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A LITERARY STRUCTURAL ANALYSIS OF THE
GOLDEN-CALF EPISODE IN EXODUS 32:1-33:6
RALPH E. HENDRIX
The following is a literary structural analysis of the Golden-
Calf episode as found in the MT of Exod 32:1-33:6. This analysis
does not purport to deal exhaustively with the manifold exegetical,
homiletical, textual, and theological issues encountered therein.
Rather, its goal is to reveal the structural framework of the passage
within which these issues arise.
1. Contemporary Views of Exodus 32:1-33:6
There is quite a variety of source-critical views on the Golden-
Calf episode, with no scholarly consensus in sight.1 Brevard Childs,
on the other hand, warns against focusing too closely on such
topical "polarities"--a procedure which has "often led literary cri-
tics to fragment this chapter into multiple layers and sources which
lack all cohesion."2
OT scholars recognize the multiplicity of themes within the
episode. The central theme has been identified variously as dis-
obedience, rebellion and atonement, or as the overarching theme of
the danger of the departure of YHWH's presence from among his
1Brevard S. Childs, The Book of Exodus: A Critical, Theological Commentary.
Testament Library (
with 2 expansions, one of which is deuteronomic. John I. Durham, Exodus, Word
Biblical Commentary, vol. 3 (Waco, TX, 1987), pp. 417, 427-428, 435, presents a
spectrum of scholarly views. Richard Elliott Friedman, Who Wrote the Bible? (New
of the Golden Calf Reanalysed," VT 9 (1959): 318, sees a Yahwist narrative ground-
work and four editors, a Yahwist, a northern prophetic Elohist, a southern priestly
Elohist, and a Deuteronomist.
2Childs, p. 563. For a refreshing combination of genre and structure analysis of
32:30-35 and 32:25-29, see G. Herbert Livingston, The Pentateuch in Its Cultural
Environment (Grand Rapids, MI, 1974), pp. 250, 256.
212 RALPH E. HENDRIX:
LITERARY STRUCTURE OF EXODUS 32:1-33:6
A. 32:1-6 People act, and Aaron (YHWH's High Priest) reacts.
B. 32:7-10 YHWH's two utterances: wayedabber, wayyomer
C. 32:11-14 Moses intercedes
D. 32:15-20 Moses goes down the mountain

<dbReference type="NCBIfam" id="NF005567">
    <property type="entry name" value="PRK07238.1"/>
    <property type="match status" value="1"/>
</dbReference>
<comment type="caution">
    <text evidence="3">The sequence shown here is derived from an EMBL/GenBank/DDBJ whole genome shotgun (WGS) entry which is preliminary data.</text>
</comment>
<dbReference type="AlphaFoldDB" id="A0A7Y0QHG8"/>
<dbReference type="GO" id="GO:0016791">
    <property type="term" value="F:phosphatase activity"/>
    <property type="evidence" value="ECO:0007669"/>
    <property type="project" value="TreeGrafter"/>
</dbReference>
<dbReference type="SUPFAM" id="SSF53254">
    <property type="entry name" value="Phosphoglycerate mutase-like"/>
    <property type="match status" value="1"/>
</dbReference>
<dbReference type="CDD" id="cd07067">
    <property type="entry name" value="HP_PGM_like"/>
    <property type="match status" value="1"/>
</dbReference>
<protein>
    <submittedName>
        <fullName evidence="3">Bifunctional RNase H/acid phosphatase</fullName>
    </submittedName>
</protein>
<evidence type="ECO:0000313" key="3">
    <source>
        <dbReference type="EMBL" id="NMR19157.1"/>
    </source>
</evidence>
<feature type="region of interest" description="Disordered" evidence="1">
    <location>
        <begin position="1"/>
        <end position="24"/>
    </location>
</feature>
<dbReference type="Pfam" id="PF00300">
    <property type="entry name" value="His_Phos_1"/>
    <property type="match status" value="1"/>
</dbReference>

E. 32:21-25 Judgment: investigative phase
E'. 32:26b-29 Judgment: executive phase
D'. 32:30 Moses goes up the mountain
C'. 32:31-32 Moses intercedes
B'. 32:33-33:3 YHWH's two utterances: wayyomer, wayedabber
A'. 33:4-6 YHWH acts, and People react.
THE GOLDEN-CALF EPISODE 213
people.3 These various identifications, however, do not take into
account the literary structure of the passage, a structure which
reveals a different central theme. The following discussion will
attempt to remedy the situation.
2. Literary Structural Analysis of Exodus 32:1-33:6
The central theme of Exod 32:1-33:6 is a two-phased judgment
of the people (investigative and executive), divided by an oppor-
tunity for repentance. Source-critical division leaves the "original"
pericope asymmetrical and splintered.4 By contrast, the canonical
form of the episode is balanced and coherent, pointing directly to
the central theme of the passage, preceded and followed by sections
that serve as counterparts in a chiastic pattern with the A-B-A' form.
Table 1 sets forth this pattern in outline form, and the following
paragraphs provide brief elucidation of the general content, con-
cepts, and relationships involved.
A / / A'--Exodus 32:1-6/ / Exodus 33:4-6
In the first section of the pericope, Exod 32:1-6, the people
desire cult modalities (v. 1). They lose patience with Moses, and by
extension also with YHWH, so they ask Aaron to provide for their
desires without YHWH's guidance. This Aaron does in the form of
the infamous golden calf (vv. 2-4). The people act; and Aaron, as
YHWH's representative, reacts. In the parallel section at the end of
the pericope, 33:4-6, YHWH warns Moses and orders the removal of
ornaments (v. 5). The Sons of Israel take off their ornaments (v. 6).
Here YHWH acts, and the people react. The action/reaction is thus
inverted in these paralleling sections.
Moreover, the activity involved in each section is similar: the
disposition of jewelry. In the initial episode, the men provide (at
Aaron's request) gold earrings belonging to their wives and daugh-
ters and sons for the purpose of making the image (32:2-3). In the
closing episode, the Sons of Israel remove (at YHWH's request) their
own ornaments (33:5-6).
3Childs, p. 558; R. Alan Cole, Exodus: An Introduction and Commentary,
Tyndale Old Testament Commentaries, vol. 2 (Downer's Grove, IL, 1979), p. 212;
4E.g., Childs, p. 559, whose interpretation would leave the "original" pericope
with a partial investigative phase, lacking a levitical executive phase, and having no
opportunity for repentance (32:26).
214 RALPH E. HENDRIX:
Hence, sections A and A' both concern the question of following
YHWH, an activity that is related closely with the issue of self-
adornment. Both sections have actors and reactors, but they are
inverted as to sequence. As indicated above, in the first section the
people act by disregarding YHWH's leadership, with Aaron, as
YHWH's representative, reacting. In the corresponding section it is
YHWH who acts, and it is the people who react, doing so by
showing their submission to YHWH's leadership.
B / / B'--Exodus 32:7-10/ / Exodus 32:33-33:3
In Exod 32:7 -10, two words come from YHWH. In v. 7, YHWH
"spoke," wayedabber; and in v. 9, YHWH "said," wayyomer. This
phraseology is paralleled, but inverted in Exod 32:33-33:3. Here
YHWH again utters two words, and the text makes use of the same
form of the same roots: first wayyomer (32:33) and then wayedabber
Additional evidence for the parallelism between these passages
lies in the subject matter of YHWH's utterances in the two instances.